Home » ‘We can’t afford to wait’ – Shoprite Group invests heavily in fighting climate change

‘We can’t afford to wait’ – Shoprite Group invests heavily in fighting climate change

by Tia

The Shoprite Group has almost doubled the amount of renewable energy used in its operations to 103 234MWh (FY 2022: 54 138 MWh) over the past year. It has achieved this by increasing the amount of renewable energy bought from landlords and other suppliers by 91%.

“We have also reduced electricity consumption by 161 million kWh through our LED lamp replacement project, and our network of solar-panel installations now cover the equivalent of more than 26 soccer-fields,” says the Shoprite Group’s CSI & Sustainability Manager Sanjeev Raghubir, commenting on the upcoming COP28 climate summit (SUBS: 1 to 10 December) in Dubai.

“Events like COP28 are absolutely crucial, but we – business, government, civil society, humankind in general – can’t and mustn’t wait for their decisions.

“This is especially true in the African context: despite contributing the least of any region to global greenhouse-gas (GHG) emissions, the continent is being affected disproportionately by climate change.”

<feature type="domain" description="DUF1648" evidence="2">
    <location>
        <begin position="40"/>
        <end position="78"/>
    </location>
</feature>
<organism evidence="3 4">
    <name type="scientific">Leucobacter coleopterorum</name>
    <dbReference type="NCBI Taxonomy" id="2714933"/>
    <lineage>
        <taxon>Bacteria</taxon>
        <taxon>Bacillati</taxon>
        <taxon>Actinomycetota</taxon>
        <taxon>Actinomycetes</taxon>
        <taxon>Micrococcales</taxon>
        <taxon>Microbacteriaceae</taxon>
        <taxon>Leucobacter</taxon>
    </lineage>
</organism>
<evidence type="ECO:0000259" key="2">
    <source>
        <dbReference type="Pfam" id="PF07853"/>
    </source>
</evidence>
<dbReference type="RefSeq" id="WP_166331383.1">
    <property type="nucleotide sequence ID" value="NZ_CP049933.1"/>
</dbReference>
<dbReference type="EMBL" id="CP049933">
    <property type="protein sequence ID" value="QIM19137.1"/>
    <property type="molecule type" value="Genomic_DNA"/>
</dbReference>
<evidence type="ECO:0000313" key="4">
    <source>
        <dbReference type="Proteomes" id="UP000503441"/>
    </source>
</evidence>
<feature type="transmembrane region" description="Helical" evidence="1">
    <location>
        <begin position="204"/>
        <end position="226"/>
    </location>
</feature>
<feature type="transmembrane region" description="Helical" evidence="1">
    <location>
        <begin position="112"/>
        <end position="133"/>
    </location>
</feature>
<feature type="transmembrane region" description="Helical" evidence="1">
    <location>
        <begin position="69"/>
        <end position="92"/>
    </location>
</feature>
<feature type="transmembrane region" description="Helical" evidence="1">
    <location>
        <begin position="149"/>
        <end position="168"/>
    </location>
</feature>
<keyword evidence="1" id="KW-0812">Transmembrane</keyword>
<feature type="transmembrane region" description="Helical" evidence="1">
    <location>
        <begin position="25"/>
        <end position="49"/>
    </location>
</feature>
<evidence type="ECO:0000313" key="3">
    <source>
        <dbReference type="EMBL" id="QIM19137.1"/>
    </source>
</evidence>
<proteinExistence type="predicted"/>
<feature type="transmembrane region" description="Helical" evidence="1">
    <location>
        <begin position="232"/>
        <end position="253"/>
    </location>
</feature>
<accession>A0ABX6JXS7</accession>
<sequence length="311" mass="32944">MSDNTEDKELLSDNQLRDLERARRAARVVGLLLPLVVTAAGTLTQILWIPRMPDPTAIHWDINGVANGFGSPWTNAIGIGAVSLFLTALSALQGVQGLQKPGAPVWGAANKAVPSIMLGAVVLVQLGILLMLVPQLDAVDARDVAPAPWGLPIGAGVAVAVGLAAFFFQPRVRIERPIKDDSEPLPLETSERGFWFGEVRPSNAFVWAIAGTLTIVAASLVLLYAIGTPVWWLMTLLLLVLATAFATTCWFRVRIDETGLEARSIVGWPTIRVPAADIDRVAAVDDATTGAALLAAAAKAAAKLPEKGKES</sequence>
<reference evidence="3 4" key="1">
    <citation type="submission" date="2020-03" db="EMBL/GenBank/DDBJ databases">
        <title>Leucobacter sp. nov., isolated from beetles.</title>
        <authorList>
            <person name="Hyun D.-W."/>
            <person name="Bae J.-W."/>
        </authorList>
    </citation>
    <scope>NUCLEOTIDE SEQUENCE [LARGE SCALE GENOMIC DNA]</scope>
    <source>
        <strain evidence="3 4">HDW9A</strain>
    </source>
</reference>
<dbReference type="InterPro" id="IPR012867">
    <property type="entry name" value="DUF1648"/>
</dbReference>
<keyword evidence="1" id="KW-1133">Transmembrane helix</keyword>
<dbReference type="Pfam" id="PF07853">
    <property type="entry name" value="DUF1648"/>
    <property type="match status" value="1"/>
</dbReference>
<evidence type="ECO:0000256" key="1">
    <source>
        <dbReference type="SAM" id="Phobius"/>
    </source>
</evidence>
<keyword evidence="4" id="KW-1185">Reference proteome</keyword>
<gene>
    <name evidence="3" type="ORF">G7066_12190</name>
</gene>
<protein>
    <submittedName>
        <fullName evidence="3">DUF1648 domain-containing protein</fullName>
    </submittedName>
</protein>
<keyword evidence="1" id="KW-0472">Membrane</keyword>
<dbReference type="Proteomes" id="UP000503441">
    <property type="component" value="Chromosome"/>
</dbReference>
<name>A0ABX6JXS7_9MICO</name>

It’s why, Raghubir adds, the Group invests heavily in reducing its carbon footprint across all aspects of its operations, with energy consumption a key priority.

The Group’s solar photovoltaic (PV) facilities now generate enough clean energy to power nearly 4 800 homes for a year, and it is the only African company to have earned a place on the Carbon Disclosure Project’s Supplier Engagement Leaderboard, for taking action to measure and reduce climate risk within its supply chain in the 2022 financial year.

The retailer’s three-pronged approach includes reducing consumption, expanding its installed capacity of renewables and purchasing electricity in collaboration with independent power producers (IPPs).

“We’ve increased the amount of electricity we’re buying from landlords and other suppliers by 91%. That’s progress by any measure. The next step is wheeling: buying electricity from an IPP through the existing transmission network.”

Achieving that would be a massive step forward, says Raghubir, but will require greater collaboration between various stakeholders to establish a national wheeling framework.

“In the interim, we will continue to improve energy efficiency wherever we can, and to this end the Group has embarked on a refrigeration project. We’ll also continue to install solar wherever it’s viable, whether on rooftops or carports. “Naturally we’ll watch the negotiations at COP28 keenly, but at the Shoprite Group we’ve set and are pursuing science-based targets to reduce our carbon emissions throughout our operations – in stores, distribution centres and transportation – with a sense of urgency.”

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